Andrea Mara

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Not so bad after all

“Why don’t you look at everything you got right?”

That was the suggestion made by someone who read a post I wrote on everything I got wrong about starting school. Fair question. It made me think – what did I get right? What did I not screw up over the last few days, when my eldest went into first class and my middle-child started junior infants?

Well a few things went wrong of course. Clara was constructively critical when she gave me a dressing down for buying the textbook instead of the workbook for one of her subjects. “Mum, I know you didn’t mean to make a mistake, but WHY did you send me in with the wrong book?” she said, in a firm-but-fair voice that she’s trying out now that she’s in first class.

And Emmie had a near disastrous wardrobe malfunction walking into school on her first day – her uniform skirt was too loose and slipping down, but when I tried to tighten it, the button-hole in the elastic ripped right through. My blood ran cold as I tried to work out whether it was worse to send her in with a skirt that might fall to the floor at any moment or not send her in at all. Either option seem to have scarred-for-life written all over it. I eventually managed to fasten it closed, powered by super-human mama-bear adrenalin. And on day-two, I bent down to hug Clara when she came out of her classroom, then stood up to realise Sam had disappeared. The school-yard was packed and I couldn’t see him anywhere. It was probably no more than twenty seconds before I found him, but twenty seconds searching for a two-year-old who barely knows his own name but can run like the wind is petrifying.

Office Mum : toddler
the runaway

So yeah, a few blips, but surely lots that I got right? Well I got my predictions right. I knew that Clara would be nervous about going into first class and having a new teacher and that this would manifest itself in her reaction to her uniform (“it’s far too big – I look ridiculous”), her breakfast (“I will puke if I eat this porridge”) and her school-bag (“It’s way to heavy – I’m not going to school, ever”). I knew that Emmie would be a little nervous, but would go in with a big smile and come out with a big smile. I knew that Sam would run away in the yard (so, yes, I should have kept him in the buggy).

And being able to predict what would go right and what would go wrong made it easier to pre-empt trouble – when Clara announced for once and for all that there was no way she could go to school when her new shoes were far too tight, I asked her if she could explain to Emmie how it works with lunchtime – does the teacher tell you to take out your lunchbox? She stopped mid-rant, and turned to her slightly nervous sister and began to explain. “Well, the teacher will tell you when it’s little break. You take out your lunchbox, and just maybe eat one of your sandwiches. Keep the rest for big lunch. And have a sip of your water. Do you know how to open your water bottle? I’ll show you.” Job done – two girls and one parent much happier.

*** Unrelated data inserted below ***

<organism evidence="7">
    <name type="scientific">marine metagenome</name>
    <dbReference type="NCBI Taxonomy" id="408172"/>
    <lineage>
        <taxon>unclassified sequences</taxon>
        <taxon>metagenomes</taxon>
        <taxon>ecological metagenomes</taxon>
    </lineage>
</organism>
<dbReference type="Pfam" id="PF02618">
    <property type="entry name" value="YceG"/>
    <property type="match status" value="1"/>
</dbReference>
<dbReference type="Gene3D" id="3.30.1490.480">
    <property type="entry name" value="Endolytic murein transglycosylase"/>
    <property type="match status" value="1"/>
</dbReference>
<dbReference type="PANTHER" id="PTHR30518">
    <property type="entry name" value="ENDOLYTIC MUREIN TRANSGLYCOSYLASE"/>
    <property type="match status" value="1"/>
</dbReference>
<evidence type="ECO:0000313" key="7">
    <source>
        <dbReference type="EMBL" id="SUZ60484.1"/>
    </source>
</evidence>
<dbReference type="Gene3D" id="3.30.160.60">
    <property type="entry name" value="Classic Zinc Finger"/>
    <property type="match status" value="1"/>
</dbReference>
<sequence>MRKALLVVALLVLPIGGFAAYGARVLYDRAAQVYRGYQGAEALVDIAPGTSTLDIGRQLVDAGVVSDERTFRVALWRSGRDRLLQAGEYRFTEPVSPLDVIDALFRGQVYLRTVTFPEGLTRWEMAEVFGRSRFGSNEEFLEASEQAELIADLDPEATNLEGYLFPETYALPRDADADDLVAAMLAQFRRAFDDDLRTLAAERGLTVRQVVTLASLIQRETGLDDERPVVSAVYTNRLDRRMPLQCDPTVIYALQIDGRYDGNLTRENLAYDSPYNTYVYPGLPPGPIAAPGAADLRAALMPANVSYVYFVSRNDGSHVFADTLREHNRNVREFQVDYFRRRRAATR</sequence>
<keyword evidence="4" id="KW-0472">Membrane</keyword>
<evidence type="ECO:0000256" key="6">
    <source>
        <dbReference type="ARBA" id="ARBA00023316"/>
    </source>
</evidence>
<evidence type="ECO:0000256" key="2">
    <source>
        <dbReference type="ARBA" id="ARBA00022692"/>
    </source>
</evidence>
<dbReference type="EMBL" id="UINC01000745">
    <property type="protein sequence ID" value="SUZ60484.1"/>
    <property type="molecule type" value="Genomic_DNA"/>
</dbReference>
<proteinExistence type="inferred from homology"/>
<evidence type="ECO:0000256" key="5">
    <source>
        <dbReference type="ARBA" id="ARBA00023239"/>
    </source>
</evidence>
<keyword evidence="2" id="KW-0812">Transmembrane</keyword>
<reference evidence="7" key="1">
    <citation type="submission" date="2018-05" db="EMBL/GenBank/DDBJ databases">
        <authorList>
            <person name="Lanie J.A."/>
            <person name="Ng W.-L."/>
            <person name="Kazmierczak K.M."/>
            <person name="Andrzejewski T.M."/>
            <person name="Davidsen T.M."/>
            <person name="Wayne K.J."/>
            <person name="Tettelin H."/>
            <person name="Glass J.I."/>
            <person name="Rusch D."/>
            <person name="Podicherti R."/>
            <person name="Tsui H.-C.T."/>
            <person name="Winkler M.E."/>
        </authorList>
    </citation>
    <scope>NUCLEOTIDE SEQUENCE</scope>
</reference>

office mum: sisters

What I didn’t predict at all was how the kids would react and interact with one another. Like Clara telling Emmie how to go about eating lunch – this is a whole new sibling dynamic that didn’t exist before. And it has its downside too. I spent all my time worrying about Clara settling into first-class, and Emmie starting school, ┬ábut forgot that the little guy left at home would be lost and lonely without his five-year-old buddy. He was heartbroken. He sobbed – literally sobbed – all the way home after we left her at school. He’s only two, so I’ve never heard him sob before (he does a mean whinge, a good fake cry and a great roar, but sobbing – this was new). Of course he’ll be fine, but I’ll never forget our journey home, listening to him call out his sister’s name, trying to figure why she wasn’t coming home with us.

And there are upsides too. Like watching two little school-girls run to hug one another at collection time. Then following them as they walked hand in hand through the yard. Listening as they chatted about school for the first time. A conversation I want to write down before I forget.

“So how was your first day?”

“It was great!”

“Where’s your classroom?”

“Just down a bit from yours. Well I think it is. I don’t really remember where it is actually.”

“That’s OK. I think I know it, I’ll help you find it tomorrow. Did you make any friends?”

“Yes I did! I made a friend!”

“What was her name?”

“Oh. I don’t know her name.”

“That’s OK. You look really cute in your uniform. Do you have a whiteboard and a laptop?”

And so on. All the way to the car. I blinked back a tear and predicted the next squabble would follow soon. But it didn’t. They took a day off for their first day.

The pressure was on to have a perfect first day, and we did. I can’t take credit; it was part planning, part fluke, part bribes. But perhaps it’s no bad thing to look at what we got right. And as I watched the girls walk in to school hand in hand the next day, and hug one another at the door, I thought maybe that’s worth celebrating.

office mum: first day of school





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